Configurations for Using SQL
Before we move on we want to demonstrate some typical installations that use SQL. These drawings
demonstrate a range of situations which you might encounter (or design), from a simple desktop to a
complex multi-server environment.
How to Study These Configurations
Note that each section has a SQL requester, a back end and a connection. In many cases the requester is
a front end (user interface) but not always. Consider the case where there are several servers between
the user and the DBMS. In those scenarios, an intermediate server is the SQL requester.
Note the difference between a front end and a SQL requester. The front end deals with humans. The
SQL requester is software that generates a SQL statement. Generally the requester uses information
from the front end, such as which records to read or what data to write.
In most cases the back end is a DBMS, but not always. Datastores like Microsoft Exchange can also
speak the SQL Language.
For most of these scenarios there are certain tasks that must be performed:
- user interface
- business logic (which may produce the SQL statement)
- data storage
- physical connections and
- logical connections
However, in each scenario these functions are divided differently across machines and locations.
Having a clear image in your mind of where various tasks are performed is particularly useful in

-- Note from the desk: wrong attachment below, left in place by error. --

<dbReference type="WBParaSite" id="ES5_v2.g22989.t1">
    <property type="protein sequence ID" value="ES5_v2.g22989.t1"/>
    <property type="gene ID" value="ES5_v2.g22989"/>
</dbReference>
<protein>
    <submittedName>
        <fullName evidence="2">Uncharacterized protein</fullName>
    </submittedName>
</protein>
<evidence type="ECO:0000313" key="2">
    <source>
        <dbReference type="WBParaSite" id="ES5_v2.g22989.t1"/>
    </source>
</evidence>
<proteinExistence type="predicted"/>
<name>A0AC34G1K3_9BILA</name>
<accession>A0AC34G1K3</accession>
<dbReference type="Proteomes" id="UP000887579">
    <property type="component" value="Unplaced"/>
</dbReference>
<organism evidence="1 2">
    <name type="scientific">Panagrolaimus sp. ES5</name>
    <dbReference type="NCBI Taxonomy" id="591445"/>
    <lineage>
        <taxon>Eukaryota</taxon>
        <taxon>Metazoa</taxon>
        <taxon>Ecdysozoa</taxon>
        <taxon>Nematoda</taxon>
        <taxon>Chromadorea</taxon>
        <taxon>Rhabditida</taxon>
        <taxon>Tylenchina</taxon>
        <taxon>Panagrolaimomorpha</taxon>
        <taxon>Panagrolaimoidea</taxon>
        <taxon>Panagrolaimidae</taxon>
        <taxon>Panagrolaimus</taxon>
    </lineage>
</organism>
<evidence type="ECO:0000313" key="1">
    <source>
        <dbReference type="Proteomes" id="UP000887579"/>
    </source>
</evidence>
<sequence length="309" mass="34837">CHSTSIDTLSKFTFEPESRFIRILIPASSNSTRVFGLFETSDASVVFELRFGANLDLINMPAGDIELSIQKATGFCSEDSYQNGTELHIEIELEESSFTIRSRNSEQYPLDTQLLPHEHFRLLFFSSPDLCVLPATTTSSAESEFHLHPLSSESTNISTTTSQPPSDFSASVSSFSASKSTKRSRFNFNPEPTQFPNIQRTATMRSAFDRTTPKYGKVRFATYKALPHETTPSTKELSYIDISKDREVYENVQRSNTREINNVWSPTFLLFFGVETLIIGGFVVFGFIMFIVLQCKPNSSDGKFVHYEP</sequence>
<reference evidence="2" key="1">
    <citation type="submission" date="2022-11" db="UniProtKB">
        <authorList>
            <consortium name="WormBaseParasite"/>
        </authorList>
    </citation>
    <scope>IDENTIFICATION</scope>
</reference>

troubleshooting. It is useful to be able to follow mentally the path of information from the user all the
way through to the data store and back out again. Frequently the first step in solving problems is to
isolate which step in the process is creating the problem.
Access, as we have discussed, has objects that function as parts of a front end (forms and reports) and
table objects that function as a back end. In a sense Access query objects function like SQL statements,
as they are one way to communicate between the front and back end objects. In addition to the query
objects, any Access object property that accepts a SQL statement for a value is a SQL Requester, as is
Access VBA code that executes a SQL statement. Unlike the other scenarios, Access is able to perform a
connection internally between a form and a table without any external coding such as ADO or OLEDB.
Two Tier Architecture on a LAN
A very simple system for smaller offices involves just user's desktop PCs, a server and a Local Area
Network. The server performs the services of managing network traffic, security and holding the data.
For example an office of 20 people may have an Intel-based server running Windows 2000 Server and
SQL Server 2000. The front end could be an application created in Visual Basic, which runs on the
user's desktop. In response to the user entering some parameters and clicking on a button, the VB code
creates a request containing a SQL statement and sends it to the server via a connection such as ADO.
The server receives the request and routes it to the DBMS. The DBMS executes the statement and then
returns the data to the VB application for display.